Getting a Good Paddling

By Beacon Staff

There’s nothing scarier (well, canoeing-wise) than sticking $2500 worth of camera gear in a dry bag and sitting it between your feet in the bottom of a canoe.

But that’s what I did and thankfully, it survived the week unharmed.

Meanwhile, the older guys in Troop 41 spent the week overdosing on huckleberries, making a sailboat out of two canoes and more…

After putting in at Abbot Bay, we fought headwinds for two days before things eased up.

On the first night, we stopped at Fire Island, a great campspot complete with mule deer (word to the wise – hide your Cheez-Its). The guys decided to lash two of their canoes into a sailboat (see above) with posts, a mast-like post that someone conveniently left on the island, and a huge tarp that one of the guys brought. Of course, the cynical adults (including me) thought this was a pipe dream, but they wouldn’t let it die.

Monday (the second day) found us battling the wind from Fire Island to Elk Island. It was a long day, as we had to stop for an hour due to high seas. The stop was good karma, it seems, as we found the motherlode of hucks. For as far as you could see, unpicked hucks. You could sit in the middle of them and pick for 20 minutes before you had to move to another spot. Everyone got back into the canoes full of hucks and paddled the rest of the day with purple-stained hands. Mmmm. The day ended with venison steaks cooked over a fire and a twilight Viking funeral for some items we found on the shore. And some hucks.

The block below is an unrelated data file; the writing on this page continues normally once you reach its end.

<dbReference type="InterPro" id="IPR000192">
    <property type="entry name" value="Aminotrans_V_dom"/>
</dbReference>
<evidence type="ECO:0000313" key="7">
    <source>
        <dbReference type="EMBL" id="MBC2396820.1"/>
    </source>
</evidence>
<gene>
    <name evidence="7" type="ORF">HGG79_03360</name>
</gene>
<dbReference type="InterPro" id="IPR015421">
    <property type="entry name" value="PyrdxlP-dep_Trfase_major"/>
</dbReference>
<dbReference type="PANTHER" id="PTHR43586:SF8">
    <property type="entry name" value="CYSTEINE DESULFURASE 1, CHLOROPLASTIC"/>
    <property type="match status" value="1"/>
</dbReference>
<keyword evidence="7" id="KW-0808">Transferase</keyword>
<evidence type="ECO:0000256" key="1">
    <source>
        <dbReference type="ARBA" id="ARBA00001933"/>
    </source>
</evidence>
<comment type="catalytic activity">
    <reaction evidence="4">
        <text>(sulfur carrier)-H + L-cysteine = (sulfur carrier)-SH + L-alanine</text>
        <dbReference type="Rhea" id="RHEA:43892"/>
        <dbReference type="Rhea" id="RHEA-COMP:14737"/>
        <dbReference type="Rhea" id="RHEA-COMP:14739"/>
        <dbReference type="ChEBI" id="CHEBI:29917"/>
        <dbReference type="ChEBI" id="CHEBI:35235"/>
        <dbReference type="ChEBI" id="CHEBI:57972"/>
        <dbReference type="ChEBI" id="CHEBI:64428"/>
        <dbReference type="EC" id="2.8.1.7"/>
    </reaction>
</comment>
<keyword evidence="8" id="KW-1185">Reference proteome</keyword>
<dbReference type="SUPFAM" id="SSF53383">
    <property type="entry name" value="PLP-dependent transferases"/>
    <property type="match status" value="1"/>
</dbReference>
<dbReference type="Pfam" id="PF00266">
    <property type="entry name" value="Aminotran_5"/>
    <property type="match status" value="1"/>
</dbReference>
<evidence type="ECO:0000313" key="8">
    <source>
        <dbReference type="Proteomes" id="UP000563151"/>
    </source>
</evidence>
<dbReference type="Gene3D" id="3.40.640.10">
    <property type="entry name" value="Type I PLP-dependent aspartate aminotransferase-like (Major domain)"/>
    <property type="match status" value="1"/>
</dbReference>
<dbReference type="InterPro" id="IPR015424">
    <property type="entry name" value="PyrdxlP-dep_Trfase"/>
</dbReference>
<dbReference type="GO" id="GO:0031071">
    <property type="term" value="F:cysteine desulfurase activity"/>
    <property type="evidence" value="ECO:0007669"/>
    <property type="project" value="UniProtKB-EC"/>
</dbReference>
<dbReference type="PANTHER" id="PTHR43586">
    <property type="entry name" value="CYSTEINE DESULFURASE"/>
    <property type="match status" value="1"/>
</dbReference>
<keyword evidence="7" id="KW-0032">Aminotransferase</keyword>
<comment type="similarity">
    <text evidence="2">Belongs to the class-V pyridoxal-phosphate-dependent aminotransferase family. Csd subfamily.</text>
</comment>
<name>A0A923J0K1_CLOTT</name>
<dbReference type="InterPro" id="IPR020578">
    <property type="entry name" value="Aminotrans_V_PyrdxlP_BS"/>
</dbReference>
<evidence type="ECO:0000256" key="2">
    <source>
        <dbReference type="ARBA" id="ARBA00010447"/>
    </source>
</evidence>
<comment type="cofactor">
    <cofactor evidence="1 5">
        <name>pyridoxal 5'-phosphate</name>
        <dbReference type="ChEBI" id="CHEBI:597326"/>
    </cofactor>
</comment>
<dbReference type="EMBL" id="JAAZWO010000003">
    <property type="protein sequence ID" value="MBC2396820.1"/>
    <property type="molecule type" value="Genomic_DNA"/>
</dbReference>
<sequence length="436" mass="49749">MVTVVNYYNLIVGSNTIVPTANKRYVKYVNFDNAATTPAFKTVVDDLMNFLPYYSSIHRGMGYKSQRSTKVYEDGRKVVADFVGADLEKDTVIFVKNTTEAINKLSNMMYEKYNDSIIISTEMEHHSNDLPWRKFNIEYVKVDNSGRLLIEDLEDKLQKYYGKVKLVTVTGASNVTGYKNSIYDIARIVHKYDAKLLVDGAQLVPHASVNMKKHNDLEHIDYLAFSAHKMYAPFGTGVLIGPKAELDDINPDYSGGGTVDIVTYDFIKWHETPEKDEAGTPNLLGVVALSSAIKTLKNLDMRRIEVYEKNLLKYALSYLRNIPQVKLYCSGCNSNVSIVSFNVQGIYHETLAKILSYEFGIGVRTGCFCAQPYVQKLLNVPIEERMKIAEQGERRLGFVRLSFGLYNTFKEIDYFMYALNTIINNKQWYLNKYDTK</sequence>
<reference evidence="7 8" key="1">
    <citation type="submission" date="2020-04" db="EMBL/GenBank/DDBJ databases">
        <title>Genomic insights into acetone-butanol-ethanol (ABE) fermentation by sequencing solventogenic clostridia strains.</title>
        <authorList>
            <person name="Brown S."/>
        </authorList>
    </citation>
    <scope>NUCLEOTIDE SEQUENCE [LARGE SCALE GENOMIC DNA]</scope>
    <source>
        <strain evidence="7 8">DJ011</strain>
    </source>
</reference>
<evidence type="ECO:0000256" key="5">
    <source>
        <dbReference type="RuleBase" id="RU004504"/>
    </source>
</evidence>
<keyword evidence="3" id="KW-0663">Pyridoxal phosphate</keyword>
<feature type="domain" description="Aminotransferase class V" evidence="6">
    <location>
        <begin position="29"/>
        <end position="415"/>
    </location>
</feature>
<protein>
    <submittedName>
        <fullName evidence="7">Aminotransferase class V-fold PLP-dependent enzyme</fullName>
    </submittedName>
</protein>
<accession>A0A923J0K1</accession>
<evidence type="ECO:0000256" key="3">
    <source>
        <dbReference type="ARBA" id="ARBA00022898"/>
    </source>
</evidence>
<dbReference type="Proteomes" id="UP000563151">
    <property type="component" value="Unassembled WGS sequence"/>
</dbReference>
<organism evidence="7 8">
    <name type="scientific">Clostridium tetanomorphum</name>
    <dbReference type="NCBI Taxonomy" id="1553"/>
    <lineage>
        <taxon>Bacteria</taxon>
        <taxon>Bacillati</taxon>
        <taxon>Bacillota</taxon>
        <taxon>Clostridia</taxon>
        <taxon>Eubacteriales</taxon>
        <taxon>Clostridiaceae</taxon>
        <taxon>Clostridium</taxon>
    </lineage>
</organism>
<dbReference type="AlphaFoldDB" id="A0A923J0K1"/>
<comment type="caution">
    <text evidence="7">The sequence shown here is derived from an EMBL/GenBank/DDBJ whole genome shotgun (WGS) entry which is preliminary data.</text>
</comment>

Meanwhile, our erstwhile sailboat makers had the last laugh as they didn’t have to paddle all the way from Fire Island to Kelly Island. When they got to Kelly, the wind changed and they had to drop the sail. Yes, gloating ensued, but they earned it.

Tuesday, we paddled from Elk Island, past Lost Island and stopped on an unnamed island just below an abandoned work center far up the East side of the reservoir. We finished up the last of the hucks from the last few days and settled in to do some fishing and general goofing about.

Below, a bit more traditional floating, as the gang heads south toward Devil’s Corkscrew near the bay that Anna Creek pours into.

On Wednesday, we headed for Devil’s Corkscrew after leaving the unnamed mystery island (where amazing moonsets and big elusive fish await you). And of course, more hucks surrounding the tents. If they’re there, we may as well pick some of ’em.

Thursday started our trip back down the reservoir (to the North) as we stopped for the evening on Lost Island, where everyone enjoyed plenty of stumpball (an invented game using paddles and a rope ball) out in the middle of the bay in shallow water. After building a bridge between two of the islands just off Lost Island, much chili and fires were enjoyed before bed. Yes, more hucks.

On Friday, we headed back to Fire Island, where we donated some bread to the mule deer (not by choice) and settled in to reflect on our week. A massive spaghetti feast preceded some late fishing and another makeshift almost-Viking funeral. No hucks though. We were tired of them by then.

Saturday morning left us only a short hop with a nice tailwind as we paddled the remaining few miles from Fire Island to Abbot Bay. A great trip, highly recommended if you enjoy camping and canoeing.